AMD Ryzen 5 2600X + Ryzen 7 2700X Linux Benchmarks

Written by Michael Larabel in Processors on 19 April 2018. Page 2 of 8. 42 Comments

The Linux Support Is In Good Shape.

With one exception, the Linux support for the Ryzen 5 2600X / Ryzen 7 2700X processors and the new AMD X470 motherboards (at least the MSI X470 GAMING M7 and ASUS ROG CROSSHAIR VII HERO) appear to be in great shape. I have stressed the two systems with full load via Phoronix Test Suite stress-run for more than 12 hours, besides the dozens of hours of performance benchmarks, to no stability issues -- or any "AMD performance marginality problem" that affected some early Zen CPUs last year -- and there hasn't been any segmentation faults or other problems that have affected some other processors of past generations. All key components have been working and no real problems during my testing thus far with Ubuntu 17.10, Ubuntu 18.04, and Fedora 28 Beta. I'll be testing with more Linux distributions as well as the BSDs soon.

The one main exception has been the AMD CPU temperature reporting for the Ryzen 5 2600X and Ryzen 7 2700X. AMD added the Zen CPU temperature reporting to the Linux kernel last year after the launch of the original Ryzen CPUs, but while there are reported values for these new CPUs, they are incorrect. Under idle, the temperatures were basically reported as 95~100 Celsius, which is obviously inaccurate. As we have seen though with some recent kernel updates, some AMD Zen CPUs need an offset added to the k10temp Linux kernel driver. This is presumably the case here with the Ryzen 5 2600X / Ryzen 7 2700X simply needing an offset added to this hwmon driver. This really shouldn't be a big deal though unless your CPU cooling is inadequate and/or you plan on doing some significant overclocking.

Ryzen 2000 Series Linux Benchmarks

Just-published were the Ryzen 5 2600X / Ryzen 7 2700X gaming benchmarks under Linux with OpenGL and Vulkan titles to check out. In this article are just some of our common Linux CPU benchmarks and those that can really stress all available CPU cores of modern Intel and AMD platforms. This article is the first of many fresh Linux CPU benchmarks coming and consist of the systems I was able to re-test with the latest Linux software stack as well as testing the Ryzen 5 2600X and Ryzen 7 2700X systems for the first time.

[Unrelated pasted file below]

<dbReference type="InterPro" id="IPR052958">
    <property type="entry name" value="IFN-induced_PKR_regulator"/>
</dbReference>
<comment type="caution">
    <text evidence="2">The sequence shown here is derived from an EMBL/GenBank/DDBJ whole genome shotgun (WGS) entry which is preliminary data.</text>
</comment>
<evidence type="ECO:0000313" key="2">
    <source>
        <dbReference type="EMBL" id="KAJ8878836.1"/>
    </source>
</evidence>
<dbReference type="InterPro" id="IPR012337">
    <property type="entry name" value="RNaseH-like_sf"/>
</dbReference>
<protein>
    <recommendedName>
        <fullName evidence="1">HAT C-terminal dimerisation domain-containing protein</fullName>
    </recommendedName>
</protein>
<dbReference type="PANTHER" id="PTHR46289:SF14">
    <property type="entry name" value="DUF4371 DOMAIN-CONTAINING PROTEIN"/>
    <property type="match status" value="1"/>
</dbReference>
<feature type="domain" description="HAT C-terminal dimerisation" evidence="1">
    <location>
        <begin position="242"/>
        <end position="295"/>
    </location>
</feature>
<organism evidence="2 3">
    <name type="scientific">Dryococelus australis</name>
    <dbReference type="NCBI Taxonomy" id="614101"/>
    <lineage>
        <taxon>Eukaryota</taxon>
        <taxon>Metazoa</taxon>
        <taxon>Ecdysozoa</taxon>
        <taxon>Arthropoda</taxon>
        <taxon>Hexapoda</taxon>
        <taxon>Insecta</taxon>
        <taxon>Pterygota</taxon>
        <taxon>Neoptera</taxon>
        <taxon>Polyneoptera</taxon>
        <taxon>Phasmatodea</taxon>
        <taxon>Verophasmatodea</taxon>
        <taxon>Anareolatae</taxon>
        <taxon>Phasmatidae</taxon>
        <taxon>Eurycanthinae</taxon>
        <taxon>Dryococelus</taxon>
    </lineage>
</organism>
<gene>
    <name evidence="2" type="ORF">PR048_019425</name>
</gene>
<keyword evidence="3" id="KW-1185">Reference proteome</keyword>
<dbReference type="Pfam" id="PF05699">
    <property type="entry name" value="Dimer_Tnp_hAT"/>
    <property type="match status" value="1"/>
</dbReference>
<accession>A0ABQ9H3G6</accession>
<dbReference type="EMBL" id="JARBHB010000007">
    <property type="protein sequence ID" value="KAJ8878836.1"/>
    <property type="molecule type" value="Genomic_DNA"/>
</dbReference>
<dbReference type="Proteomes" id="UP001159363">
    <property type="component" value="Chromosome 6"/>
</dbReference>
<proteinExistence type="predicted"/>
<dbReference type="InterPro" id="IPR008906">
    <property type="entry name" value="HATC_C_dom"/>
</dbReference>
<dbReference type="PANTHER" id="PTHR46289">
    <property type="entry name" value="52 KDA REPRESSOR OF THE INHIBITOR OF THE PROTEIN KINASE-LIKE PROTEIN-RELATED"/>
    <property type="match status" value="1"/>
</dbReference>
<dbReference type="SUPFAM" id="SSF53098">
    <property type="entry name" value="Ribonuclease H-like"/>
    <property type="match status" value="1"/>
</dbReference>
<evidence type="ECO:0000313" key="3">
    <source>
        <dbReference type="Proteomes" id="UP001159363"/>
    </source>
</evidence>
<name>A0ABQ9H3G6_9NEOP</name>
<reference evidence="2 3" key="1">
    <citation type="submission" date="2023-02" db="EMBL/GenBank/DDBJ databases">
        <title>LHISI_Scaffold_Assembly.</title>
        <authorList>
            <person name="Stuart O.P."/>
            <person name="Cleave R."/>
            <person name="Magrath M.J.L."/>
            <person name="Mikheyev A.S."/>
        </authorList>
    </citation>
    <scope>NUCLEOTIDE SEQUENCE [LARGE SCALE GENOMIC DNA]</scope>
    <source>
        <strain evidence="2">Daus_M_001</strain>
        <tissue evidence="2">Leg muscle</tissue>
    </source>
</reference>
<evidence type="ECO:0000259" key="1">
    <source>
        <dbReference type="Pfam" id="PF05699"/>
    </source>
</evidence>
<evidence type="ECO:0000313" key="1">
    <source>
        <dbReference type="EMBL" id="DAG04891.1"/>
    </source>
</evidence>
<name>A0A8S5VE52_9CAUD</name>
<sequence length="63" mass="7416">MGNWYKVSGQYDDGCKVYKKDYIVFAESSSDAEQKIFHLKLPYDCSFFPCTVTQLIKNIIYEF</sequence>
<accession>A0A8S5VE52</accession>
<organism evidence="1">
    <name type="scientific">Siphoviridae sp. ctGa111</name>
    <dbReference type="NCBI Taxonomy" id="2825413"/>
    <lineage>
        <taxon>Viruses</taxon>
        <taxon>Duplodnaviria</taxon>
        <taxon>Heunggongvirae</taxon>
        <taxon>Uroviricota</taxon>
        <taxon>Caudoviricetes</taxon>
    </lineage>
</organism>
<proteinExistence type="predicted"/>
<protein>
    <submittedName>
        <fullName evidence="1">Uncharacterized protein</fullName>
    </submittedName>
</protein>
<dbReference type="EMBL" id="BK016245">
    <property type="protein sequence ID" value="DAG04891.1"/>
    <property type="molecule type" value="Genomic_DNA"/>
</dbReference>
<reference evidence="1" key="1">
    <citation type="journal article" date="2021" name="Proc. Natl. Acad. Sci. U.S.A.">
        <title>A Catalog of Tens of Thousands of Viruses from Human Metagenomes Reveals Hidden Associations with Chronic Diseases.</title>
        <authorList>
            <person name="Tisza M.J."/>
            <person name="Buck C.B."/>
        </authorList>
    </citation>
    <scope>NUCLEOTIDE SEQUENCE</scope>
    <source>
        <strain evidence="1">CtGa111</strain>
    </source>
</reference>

The CPUs featured in this comparison and all running from their default/stock speeds included the Ryzen 7 1700, Ryzen 7 1800X, Ryzen 5 2400G, Ryzen 5 2600X, Ryzen 7 2700X, Core i5 7600K, Core i5 8400, and Core i7 8700K. During testing each system was tested with 2 x 8GB DDR4-3200 Corsair memory, Crucial 525GB MX300 series SSD though I/O tests obviously weren't the focus of today's tests, and for the systems where power consumption / performance-per-Watt monitoring was being done was used with an MSI Radeon RX 580 graphics card although the GPU tests are in the aforelinked article and other graphics/gaming benchmarks will be coming in later articles. This piece is mostly looking at the heavy CPU workloads carried out via the Phoronix Test Suite.

On all these systems Ubuntu 18.04 LTS x86_64 in its latest near-final development form were tested while upgrading to the Linux 4.16.2 stable kernel. The CFLAGS/CXXFLAGS were set to "-O3 -march=native" during testing with each test profile being rebuilt for the respective CPU microarchitecture. The CPU frequency scaling driver's governor was also set to performance for the duration of the benchmarking process.

Along with these initial Intel/AMD CPU performance benchmarks are also AC system power consumption / performance-per-Watt and then performance-per-dollar figures too for these latest Intel and AMD processors being tested from Ubuntu Linux.

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